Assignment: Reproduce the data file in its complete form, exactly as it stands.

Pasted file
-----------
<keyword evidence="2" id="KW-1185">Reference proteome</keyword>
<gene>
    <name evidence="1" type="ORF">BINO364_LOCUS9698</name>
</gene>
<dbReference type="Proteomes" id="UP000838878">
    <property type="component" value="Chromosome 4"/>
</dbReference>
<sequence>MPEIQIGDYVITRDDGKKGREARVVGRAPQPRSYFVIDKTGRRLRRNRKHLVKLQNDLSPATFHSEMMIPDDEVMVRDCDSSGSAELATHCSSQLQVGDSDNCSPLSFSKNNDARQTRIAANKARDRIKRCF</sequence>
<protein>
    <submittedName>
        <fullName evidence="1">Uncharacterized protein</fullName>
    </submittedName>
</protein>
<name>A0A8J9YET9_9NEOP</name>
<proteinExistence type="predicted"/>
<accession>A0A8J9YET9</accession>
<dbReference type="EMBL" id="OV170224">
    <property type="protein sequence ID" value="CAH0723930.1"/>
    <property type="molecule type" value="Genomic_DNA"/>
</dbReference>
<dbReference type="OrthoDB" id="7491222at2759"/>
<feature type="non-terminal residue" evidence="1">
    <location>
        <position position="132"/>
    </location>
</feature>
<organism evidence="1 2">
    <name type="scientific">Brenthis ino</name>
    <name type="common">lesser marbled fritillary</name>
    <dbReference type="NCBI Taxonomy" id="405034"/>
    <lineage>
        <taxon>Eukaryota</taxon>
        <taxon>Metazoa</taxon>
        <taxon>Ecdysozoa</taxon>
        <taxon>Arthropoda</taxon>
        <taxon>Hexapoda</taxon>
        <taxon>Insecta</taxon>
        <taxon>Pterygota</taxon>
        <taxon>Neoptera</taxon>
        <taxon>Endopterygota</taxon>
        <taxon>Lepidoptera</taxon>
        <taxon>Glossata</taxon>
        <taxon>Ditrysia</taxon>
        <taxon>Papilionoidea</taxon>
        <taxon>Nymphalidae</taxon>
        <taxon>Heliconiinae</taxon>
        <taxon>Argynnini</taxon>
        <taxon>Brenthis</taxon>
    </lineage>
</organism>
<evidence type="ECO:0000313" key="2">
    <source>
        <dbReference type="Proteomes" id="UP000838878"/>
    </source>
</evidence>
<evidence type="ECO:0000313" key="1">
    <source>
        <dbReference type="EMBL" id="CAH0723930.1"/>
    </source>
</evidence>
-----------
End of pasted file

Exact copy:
<keyword evidence="2" id="KW-1185">Reference proteome</keyword>
<gene>
    <name evidence="1" type="ORF">BINO364_LOCUS9698</name>
</gene>
<dbReference type="Proteomes" id="UP000838878">
    <property type="component" value="Chromosome 4"/>
</dbReference>
<sequence>MPEIQIGDYVITRDDGKKGREARVVGRAPQPRSYFVIDKTGRRLRRNRKHLVKLQNDLSPATFHSEMMIPDDEVMVRDCDSSGSAELATHCSSQLQVGDSDNCSPLSFSKNNDARQTRIAANKARDRIKRCF</sequence>
<protein>
    <submittedName>
        <fullName evidence="1">Uncharacterized protein</fullName>
    </submittedName>
</protein>
<name>A0A8J9YET9_9NEOP</name>
<proteinExistence type="predicted"/>
<accession>A0A8J9YET9</accession>
<dbReference type="EMBL" id="OV170224">
    <property type="protein sequence ID" value="CAH0723930.1"/>
    <property type="molecule type" value="Genomic_DNA"/>
</dbReference>
<dbReference type="OrthoDB" id="7491222at2759"/>
<feature type="non-terminal residue" evidence="1">
    <location>
        <position position="132"/>
    </location>
</feature>
<organism evidence="1 2">
    <name type="scientific">Brenthis ino</name>
    <name type="common">lesser marbled fritillary</name>
    <dbReference type="NCBI Taxonomy" id="405034"/>
    <lineage>
        <taxon>Eukaryota</taxon>
        <taxon>Metazoa</taxon>
        <taxon>Ecdysozoa</taxon>
        <taxon>Arthropoda</taxon>
        <taxon>Hexapoda</taxon>
        <taxon>Insecta</taxon>
        <taxon>Pterygota</taxon>
        <taxon>Neoptera</taxon>
        <taxon>Endopterygota</taxon>
        <taxon>Lepidoptera</taxon>
        <taxon>Glossata</taxon>
        <taxon>Ditrysia</taxon>
        <taxon>Papilionoidea</taxon>
        <taxon>Nymphalidae</taxon>
        <taxon>Heliconiinae</taxon>
        <taxon>Argynnini</taxon>
        <taxon>Brenthis</taxon>
    </lineage>
</organism>
<evidence type="ECO:0000313" key="2">
    <source>
        <dbReference type="Proteomes" id="UP000838878"/>
    </source>
</evidence>
<evidence type="ECO:0000313" key="1">
    <source>
        <dbReference type="EMBL" id="CAH0723930.1"/>
    </source>
</evidence>